Mervyn O'Donnell's all smiles after tactical triumph
It takes almost a full hour, after all the team huddles, radio interviews and congratulations are completed before Gaoth Dobhair's reluctant manager Mervyn O'Donnell is freed up to speak to the papers.
And when he does, he wears a smile that could reach from Gaoth Dobhair to Tory Island.
He took this job because nobody wanted it, according to almost everyone in the club. And now he faces a fortnight of getting ready for an Ulster final.
"You take these games one by one and you take a look at the teams, you take a look at your own personnel and you try to get your match ups right," he said, on how he compiled a plan to take down Cross.
"That's basically what it came down to. A couple of the younger lads stepped up to the mark there, especially Dara ÓBaoill, I think he got a hat-trick in the first half."
He got to the juice of it when he added, "There was a massive space between the midfield area and the full-forward line and they were inviting us into it and maybe making us look better than what we were.
"I suppose we did our video analysis and everything else, but we didn't expect to see as much space between the forwards and the midfield."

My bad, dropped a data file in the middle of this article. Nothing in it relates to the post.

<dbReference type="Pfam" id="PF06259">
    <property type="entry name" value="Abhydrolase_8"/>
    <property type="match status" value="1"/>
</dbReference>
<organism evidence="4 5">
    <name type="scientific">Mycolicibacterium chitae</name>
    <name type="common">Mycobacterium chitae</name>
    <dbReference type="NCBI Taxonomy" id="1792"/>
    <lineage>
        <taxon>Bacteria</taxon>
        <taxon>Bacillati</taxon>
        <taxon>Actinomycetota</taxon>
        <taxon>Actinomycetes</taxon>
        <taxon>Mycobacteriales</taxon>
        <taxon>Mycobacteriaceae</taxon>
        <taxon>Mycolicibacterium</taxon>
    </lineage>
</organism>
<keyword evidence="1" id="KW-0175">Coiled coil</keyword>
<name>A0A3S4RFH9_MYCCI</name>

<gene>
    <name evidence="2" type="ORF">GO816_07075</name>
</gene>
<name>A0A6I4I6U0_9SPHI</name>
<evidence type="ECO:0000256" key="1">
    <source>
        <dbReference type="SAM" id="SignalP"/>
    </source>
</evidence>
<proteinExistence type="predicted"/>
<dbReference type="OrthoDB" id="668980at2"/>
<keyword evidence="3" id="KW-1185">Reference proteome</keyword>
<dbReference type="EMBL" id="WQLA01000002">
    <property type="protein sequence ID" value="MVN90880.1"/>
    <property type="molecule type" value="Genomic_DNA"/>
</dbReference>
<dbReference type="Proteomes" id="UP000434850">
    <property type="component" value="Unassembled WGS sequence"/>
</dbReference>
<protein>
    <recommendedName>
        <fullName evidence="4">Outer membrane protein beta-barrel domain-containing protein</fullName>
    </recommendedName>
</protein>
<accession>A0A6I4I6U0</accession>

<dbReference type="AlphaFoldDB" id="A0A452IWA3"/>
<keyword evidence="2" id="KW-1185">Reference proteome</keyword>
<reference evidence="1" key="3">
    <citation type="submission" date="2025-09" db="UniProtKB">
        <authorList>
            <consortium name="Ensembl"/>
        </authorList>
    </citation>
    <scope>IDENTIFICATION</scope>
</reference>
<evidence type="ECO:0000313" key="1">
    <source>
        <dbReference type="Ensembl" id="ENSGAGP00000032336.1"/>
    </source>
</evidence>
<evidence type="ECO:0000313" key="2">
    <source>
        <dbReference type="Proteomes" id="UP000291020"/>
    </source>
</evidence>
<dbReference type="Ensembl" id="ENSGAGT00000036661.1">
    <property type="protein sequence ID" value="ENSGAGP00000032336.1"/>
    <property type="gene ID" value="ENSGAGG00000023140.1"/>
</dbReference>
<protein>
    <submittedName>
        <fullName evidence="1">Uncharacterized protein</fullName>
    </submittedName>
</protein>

Cross joint-manager Donal Murtagh seemed to be unaware that Johnny Hanratty had already been on a yellow card.
"Losing Johnny Hanratty - no-one of us knew he was on a yellow card, there was that much going on in the first half that we missed it," he said.
"We didn't know he was on a yellow card or we probably would have had him off. That's a mistake on the management's behalf but (after Hanratty was sent off) we gave ourselves a mountain to climb but we went back at them again and then they got a lucky goal.
"The ball came back off the post into Cassidy's hands and he stuck it in the net. Then we had another mountain to climb but, in fairness to them, we couldn't be more proud of them in the second half.
"It was 14 versus 15 against wind and at times we were 7, 8, 9 points down and they fought to the bitter end."
O'Donnell said Gaoth Dobhair simply had to go down the barrel of the gun.
"We couldn't sit back. We knew that and there is a lot of big engines there, Miceál Carroll, Naoise and them. They will run all day and it is great to have that bit of youth. And then you have obviously the experience of the older lads who can control the game.
"Sometimes you need to control the pace and we were able to do that."
Gaoth Dobhair has been running on hype all year with flags up everywhere around the parish, but O'Donnell says they will embrace the Ulster final build-up and all that comes with it.
"A lot of these lads are so calm," he marvelled.
"You see them all landing with their headphones on and their 'Beats' and so on. Nothing seems to phase them but about 10 minutes before the game is about to start you see the stare in their eyes and they are zoned in and what they are going to do.
"You don't have to say a lot to them either. They know their jobs and that's it."